Prime Minister Ehud Olmert criticized business tycoon Arkady Gaydamak on Sunday for financing a free weekend in Eilat for 800 residents of the rocket-battered western Negev town of Sderot.
"All throughout our history in this land, even during much tougher days, we never fled our homes," said Olmert. "We will not lend a hand to these magic solutions which are good for two or three days, but may lead to disastrous results in the long run."
"Specific incidents will be dealt with on an individual basis, but to load people on buses and evacuate them to five-star hotels? That is absolutely not the government's policy," the prime minister said during a a meeting on the continued rocket fire against Sderot.
"The evacuation of Sderot residents was carried out on the basis of irrelevant considerations," he said, calling the free vacations in Eilat a "millionaire's promotional trick."
Sderot mayor Eli Moyal responded and said, "The national leadership and the local leadership need to make a decision not to leave. We are not packing up."
Defense Minister Amir Peretz also slammed Gaydamak and said, "Any decision on an evacuation demands good judgment. I don't think Israel has to resort to abandoning [towns]."
Peretz said that a center will be set up in Sderot in order to help residents and local municipalities deal with the rocket fire. He called on the government to evaluate options for economically reimburse Sderot residents who have suffered financially.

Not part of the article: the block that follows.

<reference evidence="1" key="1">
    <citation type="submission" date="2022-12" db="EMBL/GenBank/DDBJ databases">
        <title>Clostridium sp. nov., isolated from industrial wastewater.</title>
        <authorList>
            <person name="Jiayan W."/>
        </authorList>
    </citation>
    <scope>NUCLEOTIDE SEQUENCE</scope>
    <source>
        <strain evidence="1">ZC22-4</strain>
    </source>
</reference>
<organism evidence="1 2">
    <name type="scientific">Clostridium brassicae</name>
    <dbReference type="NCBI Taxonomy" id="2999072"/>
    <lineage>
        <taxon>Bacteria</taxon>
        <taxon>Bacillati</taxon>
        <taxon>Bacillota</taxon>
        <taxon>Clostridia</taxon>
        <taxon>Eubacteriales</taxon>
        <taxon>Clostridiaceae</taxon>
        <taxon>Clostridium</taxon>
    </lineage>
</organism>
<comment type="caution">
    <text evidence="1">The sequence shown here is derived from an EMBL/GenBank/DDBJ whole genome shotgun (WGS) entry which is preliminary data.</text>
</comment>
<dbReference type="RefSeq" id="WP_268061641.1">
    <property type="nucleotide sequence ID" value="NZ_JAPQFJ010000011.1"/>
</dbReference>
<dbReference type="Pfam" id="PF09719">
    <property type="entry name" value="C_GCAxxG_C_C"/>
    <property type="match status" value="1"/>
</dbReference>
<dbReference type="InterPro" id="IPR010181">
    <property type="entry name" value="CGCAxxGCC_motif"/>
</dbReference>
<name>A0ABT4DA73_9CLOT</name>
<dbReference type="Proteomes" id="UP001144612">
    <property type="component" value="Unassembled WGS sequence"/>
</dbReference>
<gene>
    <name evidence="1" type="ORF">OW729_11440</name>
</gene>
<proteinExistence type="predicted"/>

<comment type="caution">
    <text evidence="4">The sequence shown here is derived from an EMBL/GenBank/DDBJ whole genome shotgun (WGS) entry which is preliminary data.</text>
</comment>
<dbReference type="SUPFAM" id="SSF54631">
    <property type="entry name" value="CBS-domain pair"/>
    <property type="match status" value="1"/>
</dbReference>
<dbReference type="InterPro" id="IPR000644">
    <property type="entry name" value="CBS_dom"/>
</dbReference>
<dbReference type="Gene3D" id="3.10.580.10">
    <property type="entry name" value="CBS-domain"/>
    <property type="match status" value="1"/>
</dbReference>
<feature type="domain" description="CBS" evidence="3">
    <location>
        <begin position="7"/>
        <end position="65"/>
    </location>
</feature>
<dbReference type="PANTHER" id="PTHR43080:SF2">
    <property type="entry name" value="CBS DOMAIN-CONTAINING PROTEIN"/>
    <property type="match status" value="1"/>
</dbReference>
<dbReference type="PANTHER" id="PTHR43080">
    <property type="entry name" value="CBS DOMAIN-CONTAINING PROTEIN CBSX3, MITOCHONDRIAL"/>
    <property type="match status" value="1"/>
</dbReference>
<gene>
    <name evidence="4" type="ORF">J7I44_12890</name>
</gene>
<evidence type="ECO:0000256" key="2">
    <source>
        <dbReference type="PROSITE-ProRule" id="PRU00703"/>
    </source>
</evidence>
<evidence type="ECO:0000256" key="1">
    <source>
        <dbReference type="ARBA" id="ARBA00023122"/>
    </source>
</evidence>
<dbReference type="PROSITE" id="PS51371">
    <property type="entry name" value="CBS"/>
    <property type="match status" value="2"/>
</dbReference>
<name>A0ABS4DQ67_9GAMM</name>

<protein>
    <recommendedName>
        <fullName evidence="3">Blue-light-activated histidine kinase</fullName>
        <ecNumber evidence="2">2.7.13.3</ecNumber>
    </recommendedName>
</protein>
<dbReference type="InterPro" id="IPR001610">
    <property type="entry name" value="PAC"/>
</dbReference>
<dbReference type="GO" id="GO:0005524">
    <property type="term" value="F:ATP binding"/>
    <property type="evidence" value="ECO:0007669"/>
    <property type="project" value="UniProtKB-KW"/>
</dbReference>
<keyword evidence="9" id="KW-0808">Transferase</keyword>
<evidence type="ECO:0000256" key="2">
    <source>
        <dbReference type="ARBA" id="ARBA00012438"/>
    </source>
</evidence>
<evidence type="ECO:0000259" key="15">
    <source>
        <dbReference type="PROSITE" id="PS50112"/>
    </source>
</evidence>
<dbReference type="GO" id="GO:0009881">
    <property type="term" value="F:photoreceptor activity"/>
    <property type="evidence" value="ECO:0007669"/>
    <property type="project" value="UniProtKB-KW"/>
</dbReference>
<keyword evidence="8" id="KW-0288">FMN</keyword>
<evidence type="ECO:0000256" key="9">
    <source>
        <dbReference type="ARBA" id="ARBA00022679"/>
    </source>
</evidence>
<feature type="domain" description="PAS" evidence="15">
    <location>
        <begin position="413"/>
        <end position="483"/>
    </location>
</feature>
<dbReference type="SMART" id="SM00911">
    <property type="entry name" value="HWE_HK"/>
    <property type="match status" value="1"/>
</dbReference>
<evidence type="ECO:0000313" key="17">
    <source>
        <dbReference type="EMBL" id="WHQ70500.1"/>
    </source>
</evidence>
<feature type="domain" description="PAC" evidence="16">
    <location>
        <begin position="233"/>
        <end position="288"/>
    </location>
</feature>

Likud Chairman Benjamin Netanyahu also criticized the evacuation of Sderot, during a Likud delegation tour of the western Negev town Sunday.
"Escaping the city is not the solution," said Netanyahu. "We need to use deciding forces in order to solve this issue." Netanyahu said.
Likud party members, including Limor Livnat and Reuven Rivlin, visited the area where Fa'ina Slutzker was killed by a Qassam on her way to work.
Israel Radio reported Sunday that Gaydamak maintains he is not playing a political game, but "I just want to help Jews."
According to the Education Ministry, 2,000 Sderot students did not attend school Sunday because of their stay in Eilat. In addition, 600 elementary school students did not attend school because they were on trips throughout Israel, as part of a planned activity initiated after last week's Qassam rocket firing.
Sderot municipal education director Miriam Sassi said eleventh and twelfth graders are scheduled to start an intensive study retreat to catch up with their peers nationwide. However, Sassi says the program may be postponed because such a large number of students are in Eilat. Other programs are also planned for this week to take school children out of town.
According to the Israel Defense Forces, 420 Qassam rockets and mortar shells landed inside Israel since the beginning of the year. This is a decline from last year, when 487 rockets and shells landed.
323 Palestinian rockets and shells hit inside the Gaza Strip this year, which is a sharp decline from 2005, when 943 rockets landed in the strip. This is due to the fact that last year, many of the rockets were fired at Gaza settlements in the Katif bloc, prior to the disengagement.
Since 2001, Seven people have been killed in 1,487 Qassam rocket strikes in Israel.
MKs Amira Dotan and Ze'ev Elkin (Kadima) proposed that Knesset committee and assembly meetings should be held in Sderot in order to show solidarity with the town. They maintain that their proposal has symbolic meaning, coinciding with the slogan "we will stay despite the terror." They also proposed that each week, a different Knesset committee should tour the city and conduct weekly meetings there.
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